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The 26 code words in the NATO phonetic alphabet are assigned to the 26 letters of the English alphabet in alphabetical order as follows: Alfa, Bravo, Charlie, Delta, Echo, Foxtrot, Golf, Hotel, India, Juliett, Kilo, Lima, Mike, November, Oscar, Papa, Quebec, Romeo, Sierra, Tango, Uniform, Victor, Whiskey, X-ray, Yankee
The Nato Phonetic Alphabet, also sometimes referred to as Alpha Bravo Charlie is actually officially called the International Radiotelephony Spelling Alphabet.
The 26 code words in the NATO phonetic alphabet are assigned to the 26 letters of the English alphabet in alphabetical order as follows: Alfa, Bravo, Charlie, Delta, Echo, Foxtrot, Golf, Hotel, India, Juliett, Kilo, Lima, Mike, November, Oscar, Papa, Quebec, Romeo, Sierra, Tango, Uniform, Victor, Whiskey, X-ray, Yankee
The phonetic language - also known as the 'spelling alphabet' or the NATO phonetic alphabet - is used by professional communicators, especially police, military and other emergency and armed forces, to identify letters precisely, either when communicating initials, abbreviations or spellings of words.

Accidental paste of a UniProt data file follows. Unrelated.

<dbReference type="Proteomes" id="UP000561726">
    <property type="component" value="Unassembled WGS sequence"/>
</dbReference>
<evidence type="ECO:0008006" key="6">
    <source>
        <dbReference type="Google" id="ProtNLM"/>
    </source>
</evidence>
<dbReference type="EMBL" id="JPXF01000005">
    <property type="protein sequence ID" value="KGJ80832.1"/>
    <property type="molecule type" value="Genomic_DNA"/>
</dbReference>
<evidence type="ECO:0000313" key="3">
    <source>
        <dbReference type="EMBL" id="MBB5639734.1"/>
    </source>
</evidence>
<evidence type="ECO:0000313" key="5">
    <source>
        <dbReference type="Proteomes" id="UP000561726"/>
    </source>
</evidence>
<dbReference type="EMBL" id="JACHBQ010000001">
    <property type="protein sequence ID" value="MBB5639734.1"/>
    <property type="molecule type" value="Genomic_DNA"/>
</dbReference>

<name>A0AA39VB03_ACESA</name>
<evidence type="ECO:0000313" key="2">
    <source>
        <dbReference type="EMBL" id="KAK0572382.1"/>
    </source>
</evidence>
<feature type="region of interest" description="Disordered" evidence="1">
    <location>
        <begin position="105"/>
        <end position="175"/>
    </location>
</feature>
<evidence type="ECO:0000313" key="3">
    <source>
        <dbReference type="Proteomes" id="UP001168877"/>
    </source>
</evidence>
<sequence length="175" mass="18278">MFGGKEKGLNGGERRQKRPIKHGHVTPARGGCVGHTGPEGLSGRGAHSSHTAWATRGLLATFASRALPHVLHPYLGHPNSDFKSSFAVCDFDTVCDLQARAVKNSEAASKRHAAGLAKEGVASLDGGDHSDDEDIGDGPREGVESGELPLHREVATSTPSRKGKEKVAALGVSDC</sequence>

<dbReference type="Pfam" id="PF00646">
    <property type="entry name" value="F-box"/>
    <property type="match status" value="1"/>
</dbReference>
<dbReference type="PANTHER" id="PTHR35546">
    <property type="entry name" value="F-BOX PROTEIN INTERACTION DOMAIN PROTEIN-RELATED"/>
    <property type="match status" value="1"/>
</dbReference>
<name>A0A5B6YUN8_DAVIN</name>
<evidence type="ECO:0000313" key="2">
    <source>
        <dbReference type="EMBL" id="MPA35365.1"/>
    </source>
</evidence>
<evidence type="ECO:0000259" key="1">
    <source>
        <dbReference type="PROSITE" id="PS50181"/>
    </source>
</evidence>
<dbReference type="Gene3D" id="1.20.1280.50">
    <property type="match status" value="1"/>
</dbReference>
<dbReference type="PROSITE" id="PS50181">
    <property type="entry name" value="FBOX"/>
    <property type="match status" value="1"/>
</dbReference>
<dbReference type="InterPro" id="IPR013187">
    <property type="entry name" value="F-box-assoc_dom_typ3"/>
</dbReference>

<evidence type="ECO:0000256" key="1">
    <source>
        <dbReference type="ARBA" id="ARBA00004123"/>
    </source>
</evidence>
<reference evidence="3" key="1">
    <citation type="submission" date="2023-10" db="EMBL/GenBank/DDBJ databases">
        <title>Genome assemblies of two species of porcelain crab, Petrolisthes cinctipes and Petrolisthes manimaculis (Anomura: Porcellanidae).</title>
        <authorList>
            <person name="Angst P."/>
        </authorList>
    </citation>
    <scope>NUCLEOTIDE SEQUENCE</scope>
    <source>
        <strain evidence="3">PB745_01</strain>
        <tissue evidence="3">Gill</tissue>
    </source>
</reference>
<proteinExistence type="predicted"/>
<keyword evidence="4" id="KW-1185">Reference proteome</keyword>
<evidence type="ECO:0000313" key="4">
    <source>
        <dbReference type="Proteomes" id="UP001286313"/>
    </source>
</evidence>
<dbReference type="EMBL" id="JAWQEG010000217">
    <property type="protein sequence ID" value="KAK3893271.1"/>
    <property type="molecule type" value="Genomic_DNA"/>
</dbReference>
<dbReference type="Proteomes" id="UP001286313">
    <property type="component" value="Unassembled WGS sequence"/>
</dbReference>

A typical use of the NATO Phonetic Alphabet would be to spell out each letter in a word over the phone by saying, for example: "S as in Sierra" (or "S for Sierra"), "E as in Echo, Y as in Yankee, F as in Foxtrot, R as in Romeo, I as in India, E as in Echo, D as in Delta" to communicate the spelling of the name "
In summary, phonetic spelling is spelling words the way they sound. Digraphs are letters that sound differently when they're paired together. Silent letters, which are those that make no phonetic sound, are common and somewhat unpredictable.
Correct spelling for the English word "Stephanie" is [stfn], [stfn], [s_t__f__n_]] (IPA phonetic alphabet).
Your name will be pronounced phonetically. Phonetic pronunciation of your first and last names is saying them as they sound, not as they are written. For example: David Baranowski (David Ba-ra-nof-ski)
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